There is no harm in applying for a statement. And with a report like that from the paed, coupled with how you describe him, I would.

LeninGrad Mon 15-Aug-11 16:09:00

Message withdrawn at poster's request.

AttilaTheMeerkat Mon 15-Aug-11 16:18:49

bedheadz

I would definately be applying direct to your LEA for a statement in the circs you describe re your DS and asap. He clearly needs more help and support in school if he is going to be able to manage in such an environment. Junior school is a very different ball game from Infants and you also need to think longer term (secondary school).

Where the funding or resources actually comes from is actually not an issue that should unduly worry you. LEAs still issue statements. Your main objective now is to get the LEA to agree to a statutory assessment.

AttilaTheMeerkat Mon 15-Aug-11 16:20:27

If he is also passive in class he is more likely to be overlooked as well.

Do apply for the statement and asap. Use IPSEA's website that I detailed earlier.

EllenJaneisnotmyname Mon 15-Aug-11 16:40:33

As a 1:1 TA to a passive child, I have to agree that they are often missed and left unsupported. The DC I support has 15 hrs on his statement, so gets support (me, mostly prompting him to stay on task) most mornings, but produces very little work in the afternoons.

ArthurPewty Tue 16-Aug-11 08:19:15

Message withdrawn at poster's request.

streakybacon Tue 16-Aug-11 08:38:26

Mine was a violent, aggressive chair-chucker when he was in school, and he didn't get any classroom support either. He was very good at Maths though, so clearly he was just being a naughty boy when he acted up hmm.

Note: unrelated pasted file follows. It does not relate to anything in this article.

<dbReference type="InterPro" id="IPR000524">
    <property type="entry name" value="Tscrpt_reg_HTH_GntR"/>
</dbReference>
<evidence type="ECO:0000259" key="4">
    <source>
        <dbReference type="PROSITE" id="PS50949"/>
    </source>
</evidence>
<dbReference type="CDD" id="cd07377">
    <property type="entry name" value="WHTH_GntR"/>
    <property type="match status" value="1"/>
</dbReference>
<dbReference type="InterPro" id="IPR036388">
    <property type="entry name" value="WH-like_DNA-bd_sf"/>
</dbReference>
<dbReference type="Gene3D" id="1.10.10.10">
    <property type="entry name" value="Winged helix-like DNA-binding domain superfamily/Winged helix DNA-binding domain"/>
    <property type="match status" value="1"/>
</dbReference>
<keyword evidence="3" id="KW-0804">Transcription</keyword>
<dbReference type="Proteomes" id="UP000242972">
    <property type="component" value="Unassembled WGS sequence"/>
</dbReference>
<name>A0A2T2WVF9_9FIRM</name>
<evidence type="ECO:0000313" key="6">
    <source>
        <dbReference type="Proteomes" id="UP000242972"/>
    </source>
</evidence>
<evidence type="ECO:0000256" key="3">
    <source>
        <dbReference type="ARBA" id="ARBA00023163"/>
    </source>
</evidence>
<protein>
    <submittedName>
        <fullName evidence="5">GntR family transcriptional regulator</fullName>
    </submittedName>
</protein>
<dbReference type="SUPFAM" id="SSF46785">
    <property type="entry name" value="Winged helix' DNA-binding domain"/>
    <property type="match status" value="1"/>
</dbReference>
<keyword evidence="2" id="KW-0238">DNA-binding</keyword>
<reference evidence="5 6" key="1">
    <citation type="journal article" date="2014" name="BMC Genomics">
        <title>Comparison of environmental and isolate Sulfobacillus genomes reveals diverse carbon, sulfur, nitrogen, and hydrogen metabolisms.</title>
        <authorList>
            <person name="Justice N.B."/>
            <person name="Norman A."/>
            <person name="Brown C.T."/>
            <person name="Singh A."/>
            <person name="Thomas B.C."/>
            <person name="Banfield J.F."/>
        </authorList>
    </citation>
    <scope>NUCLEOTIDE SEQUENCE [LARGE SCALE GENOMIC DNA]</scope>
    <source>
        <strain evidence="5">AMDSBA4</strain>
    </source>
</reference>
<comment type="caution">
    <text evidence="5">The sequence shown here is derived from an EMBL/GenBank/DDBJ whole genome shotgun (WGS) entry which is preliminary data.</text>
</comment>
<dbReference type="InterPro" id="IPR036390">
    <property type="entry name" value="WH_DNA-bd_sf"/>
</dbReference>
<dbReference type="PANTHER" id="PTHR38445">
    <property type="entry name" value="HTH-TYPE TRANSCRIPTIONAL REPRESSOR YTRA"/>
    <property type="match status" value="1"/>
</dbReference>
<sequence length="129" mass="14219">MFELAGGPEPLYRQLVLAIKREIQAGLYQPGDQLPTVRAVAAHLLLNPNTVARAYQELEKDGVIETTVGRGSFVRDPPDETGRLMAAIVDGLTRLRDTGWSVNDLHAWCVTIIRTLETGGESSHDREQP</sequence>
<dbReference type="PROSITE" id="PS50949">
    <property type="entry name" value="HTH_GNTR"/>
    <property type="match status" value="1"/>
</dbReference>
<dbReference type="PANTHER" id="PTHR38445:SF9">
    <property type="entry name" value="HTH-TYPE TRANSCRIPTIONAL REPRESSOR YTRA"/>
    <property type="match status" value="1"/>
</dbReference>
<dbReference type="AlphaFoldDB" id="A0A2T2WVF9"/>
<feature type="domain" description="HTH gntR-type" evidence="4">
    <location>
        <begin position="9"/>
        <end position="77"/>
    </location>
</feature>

But I agree, your child is far more likely to be overlooked if s/he isn't presenting with significant behavioural problems.

insanityscatching Tue 16-Aug-11 09:37:05

I have ds who from his entry into nursery with a statement was disruptive and aggressive and so has had 1 to 1 support at all times not least to guarantee the safety of his peers and teachers but also because if he wished he could disrupt a whole school.
I then have dd who has 20 hours support on a statement secured prior to her entry into nursery. Dd is passive and not at all disruptive and I know that there is no way would I be able to secure a statement now if I needed to not least because she is academically able but also any difficulties are invisible unless you know what you are looking for.
Her current SENCO is amazed she has a statement because if she entered now she wouldn't even make the criteria for school action tbh but we keep it through having a very lax LA who don't routinely reassess unless asked and by playing the game and both school and myself supplying reports that justify the need to maintain the statement.
In my experience the more disruptive a child the more comprehensive and quicker the support is put in place at least in our LEA anyway.